Awake, little daughter, awake!
The sad moon is weaving her shroud;
The pale, drooping lily-bells quake;
The river is sobbing aloud.
I wand your sweet face in my sight,
While I open my room to the night:
The torn clouds are flying, the lupine is sighing,
The whip-poor-will wails in affright.
There's a shadow just marked on the floor--
Now soaring and breaking its bond;
'T is the woodbine, perhaps, by the door,
Or the blooming acacia beyond.
Oh, pitiful weakness of grief!
Oh, trouble, of troubles the chief!
When shades can assail us, and terrors impale us,
At sight of a quivering leaf.
I weep, little daughter, I weep;
But chide me not, love, for I heard,
Three times in the depth of my sleep,
The clang of a terrible word.
"Your Harry is dying," it cried;
"Is dying" and "dying," it sighed;
As bells that, in tolling, set echoes to rolling,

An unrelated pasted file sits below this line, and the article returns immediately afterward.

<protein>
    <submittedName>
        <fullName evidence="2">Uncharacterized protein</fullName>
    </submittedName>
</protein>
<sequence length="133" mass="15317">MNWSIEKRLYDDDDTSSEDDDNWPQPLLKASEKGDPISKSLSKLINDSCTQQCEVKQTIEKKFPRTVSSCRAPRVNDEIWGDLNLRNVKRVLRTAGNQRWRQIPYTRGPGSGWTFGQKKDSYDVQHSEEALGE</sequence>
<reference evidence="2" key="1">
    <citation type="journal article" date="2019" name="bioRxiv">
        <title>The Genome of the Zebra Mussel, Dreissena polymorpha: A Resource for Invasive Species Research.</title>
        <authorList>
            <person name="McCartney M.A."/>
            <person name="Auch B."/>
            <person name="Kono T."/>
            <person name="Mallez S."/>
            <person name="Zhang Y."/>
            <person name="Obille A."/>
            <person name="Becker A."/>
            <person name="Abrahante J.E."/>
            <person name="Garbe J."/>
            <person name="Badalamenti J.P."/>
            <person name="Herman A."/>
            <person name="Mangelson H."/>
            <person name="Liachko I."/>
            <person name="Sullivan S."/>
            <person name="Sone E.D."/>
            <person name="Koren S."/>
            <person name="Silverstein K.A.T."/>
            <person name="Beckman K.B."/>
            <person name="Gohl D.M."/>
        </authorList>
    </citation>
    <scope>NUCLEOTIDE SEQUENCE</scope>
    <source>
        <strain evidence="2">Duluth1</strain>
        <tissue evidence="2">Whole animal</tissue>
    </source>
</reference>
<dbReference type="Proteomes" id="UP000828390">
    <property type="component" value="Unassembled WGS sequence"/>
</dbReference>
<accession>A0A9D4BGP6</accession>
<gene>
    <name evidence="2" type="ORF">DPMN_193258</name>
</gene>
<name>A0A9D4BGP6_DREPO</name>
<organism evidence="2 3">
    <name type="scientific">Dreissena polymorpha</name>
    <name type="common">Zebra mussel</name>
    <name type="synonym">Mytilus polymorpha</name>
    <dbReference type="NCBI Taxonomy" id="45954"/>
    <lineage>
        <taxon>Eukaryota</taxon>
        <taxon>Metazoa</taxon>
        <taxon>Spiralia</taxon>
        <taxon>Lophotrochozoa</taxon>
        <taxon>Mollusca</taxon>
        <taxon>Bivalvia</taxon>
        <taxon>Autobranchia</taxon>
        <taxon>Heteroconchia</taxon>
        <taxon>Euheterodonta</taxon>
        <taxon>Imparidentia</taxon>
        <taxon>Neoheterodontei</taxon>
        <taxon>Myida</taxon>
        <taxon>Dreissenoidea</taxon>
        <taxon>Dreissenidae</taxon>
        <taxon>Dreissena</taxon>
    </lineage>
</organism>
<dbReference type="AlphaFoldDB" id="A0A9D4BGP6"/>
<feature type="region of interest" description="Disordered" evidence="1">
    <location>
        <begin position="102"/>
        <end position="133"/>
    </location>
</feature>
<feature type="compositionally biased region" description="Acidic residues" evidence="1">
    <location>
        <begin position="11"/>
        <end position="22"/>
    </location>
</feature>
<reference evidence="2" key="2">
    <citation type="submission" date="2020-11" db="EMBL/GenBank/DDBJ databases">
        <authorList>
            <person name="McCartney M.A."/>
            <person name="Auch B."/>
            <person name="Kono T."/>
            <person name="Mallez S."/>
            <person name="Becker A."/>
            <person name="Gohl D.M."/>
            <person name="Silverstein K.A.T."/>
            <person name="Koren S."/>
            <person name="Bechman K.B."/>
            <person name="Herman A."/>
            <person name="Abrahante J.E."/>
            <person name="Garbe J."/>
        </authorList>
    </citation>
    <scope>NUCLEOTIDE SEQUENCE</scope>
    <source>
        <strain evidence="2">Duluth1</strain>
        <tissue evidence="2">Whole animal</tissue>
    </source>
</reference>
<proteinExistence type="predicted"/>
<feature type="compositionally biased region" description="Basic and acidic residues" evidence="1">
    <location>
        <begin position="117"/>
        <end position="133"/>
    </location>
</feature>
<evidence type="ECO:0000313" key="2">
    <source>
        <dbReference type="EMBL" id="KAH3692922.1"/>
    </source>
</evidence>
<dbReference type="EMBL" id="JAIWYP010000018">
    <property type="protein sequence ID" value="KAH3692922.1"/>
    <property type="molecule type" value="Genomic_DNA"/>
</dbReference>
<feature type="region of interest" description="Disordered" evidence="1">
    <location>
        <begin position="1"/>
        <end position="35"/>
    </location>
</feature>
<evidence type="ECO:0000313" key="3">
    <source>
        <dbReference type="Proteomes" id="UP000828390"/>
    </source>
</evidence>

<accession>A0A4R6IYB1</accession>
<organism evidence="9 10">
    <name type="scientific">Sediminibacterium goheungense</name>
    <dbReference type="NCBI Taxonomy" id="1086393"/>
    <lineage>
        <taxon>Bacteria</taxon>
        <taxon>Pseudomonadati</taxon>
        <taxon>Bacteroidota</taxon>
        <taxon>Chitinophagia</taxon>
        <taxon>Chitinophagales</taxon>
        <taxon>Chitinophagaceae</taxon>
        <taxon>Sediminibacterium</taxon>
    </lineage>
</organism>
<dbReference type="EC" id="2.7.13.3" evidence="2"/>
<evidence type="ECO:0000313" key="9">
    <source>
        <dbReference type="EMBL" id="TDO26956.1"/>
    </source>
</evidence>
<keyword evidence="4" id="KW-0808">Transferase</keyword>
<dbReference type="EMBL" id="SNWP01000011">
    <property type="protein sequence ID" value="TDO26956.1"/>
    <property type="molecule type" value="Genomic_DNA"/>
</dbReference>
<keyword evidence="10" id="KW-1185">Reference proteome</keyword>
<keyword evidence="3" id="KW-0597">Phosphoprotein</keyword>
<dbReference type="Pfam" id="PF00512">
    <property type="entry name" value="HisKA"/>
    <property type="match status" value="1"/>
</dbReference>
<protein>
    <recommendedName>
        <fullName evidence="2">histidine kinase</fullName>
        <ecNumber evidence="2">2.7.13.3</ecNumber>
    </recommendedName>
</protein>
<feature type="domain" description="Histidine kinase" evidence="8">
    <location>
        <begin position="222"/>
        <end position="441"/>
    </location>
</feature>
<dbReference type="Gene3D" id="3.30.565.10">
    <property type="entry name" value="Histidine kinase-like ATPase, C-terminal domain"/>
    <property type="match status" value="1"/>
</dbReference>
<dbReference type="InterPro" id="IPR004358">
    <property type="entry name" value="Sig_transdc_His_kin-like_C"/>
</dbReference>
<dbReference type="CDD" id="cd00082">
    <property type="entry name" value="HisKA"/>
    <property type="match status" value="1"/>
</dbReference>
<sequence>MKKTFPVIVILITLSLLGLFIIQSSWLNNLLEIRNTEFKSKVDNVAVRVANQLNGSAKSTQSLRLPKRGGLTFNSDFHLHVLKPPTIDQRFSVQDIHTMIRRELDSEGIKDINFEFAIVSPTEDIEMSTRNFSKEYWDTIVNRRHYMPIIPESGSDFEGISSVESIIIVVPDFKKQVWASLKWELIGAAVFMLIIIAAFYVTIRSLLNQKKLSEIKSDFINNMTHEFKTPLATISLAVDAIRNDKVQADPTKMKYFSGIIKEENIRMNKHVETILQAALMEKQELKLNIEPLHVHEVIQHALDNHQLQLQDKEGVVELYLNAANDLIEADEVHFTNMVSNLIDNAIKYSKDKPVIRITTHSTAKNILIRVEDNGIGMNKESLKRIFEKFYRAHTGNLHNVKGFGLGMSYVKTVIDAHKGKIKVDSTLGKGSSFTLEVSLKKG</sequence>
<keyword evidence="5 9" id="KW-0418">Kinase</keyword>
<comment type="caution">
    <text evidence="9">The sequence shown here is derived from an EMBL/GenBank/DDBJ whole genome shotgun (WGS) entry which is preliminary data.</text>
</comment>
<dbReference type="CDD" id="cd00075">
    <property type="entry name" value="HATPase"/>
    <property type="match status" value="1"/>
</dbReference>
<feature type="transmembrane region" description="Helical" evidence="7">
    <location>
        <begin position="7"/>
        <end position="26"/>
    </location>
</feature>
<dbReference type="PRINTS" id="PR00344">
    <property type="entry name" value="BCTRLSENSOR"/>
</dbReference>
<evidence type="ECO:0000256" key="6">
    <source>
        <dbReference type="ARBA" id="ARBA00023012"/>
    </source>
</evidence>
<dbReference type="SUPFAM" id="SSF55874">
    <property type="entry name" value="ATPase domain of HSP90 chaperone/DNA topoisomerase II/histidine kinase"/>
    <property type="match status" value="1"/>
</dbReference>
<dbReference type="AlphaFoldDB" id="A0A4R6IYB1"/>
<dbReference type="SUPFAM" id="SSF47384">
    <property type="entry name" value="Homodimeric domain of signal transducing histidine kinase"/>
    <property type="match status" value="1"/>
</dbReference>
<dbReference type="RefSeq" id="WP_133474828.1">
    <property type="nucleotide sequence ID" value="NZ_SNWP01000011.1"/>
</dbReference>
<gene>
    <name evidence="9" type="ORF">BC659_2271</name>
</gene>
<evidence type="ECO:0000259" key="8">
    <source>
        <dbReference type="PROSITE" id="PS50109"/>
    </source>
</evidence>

Till fainting sound ebbs like the tide.
Then the walls of my room fell away;
My eye pierced the distance afar,
Where, by the plowed field of the fray,
The camp-fire shone out like a star.
And southward, unhindered, I fled,
By the instinct of motherhood led;
The night-wind was blowing, the red blood was flowing,
And Harry was dying--was dead!
I dreamed, little daughter, I dreamed--
Look! the window is lit by a face.
It is not? Well, how lifelike it seemed!
Go, draw down the curtains of lace.
It may be 't was only a flower;
For fancy has wonderful power.
The loud wind is whirring--hark! something is stirring--
'T is midnight--the clock knells the hour.
* * * * *
The horseman had ridden all night;
His garments were spotted with gore;
His foot crushed the lily-bells white--
He entered the vine-covered door.
"Your Harry is dying," he said:
The mother just lifted her head,
And answered, unweeping, like one who is sleeping,
"Not dying, good soldier, but dead!"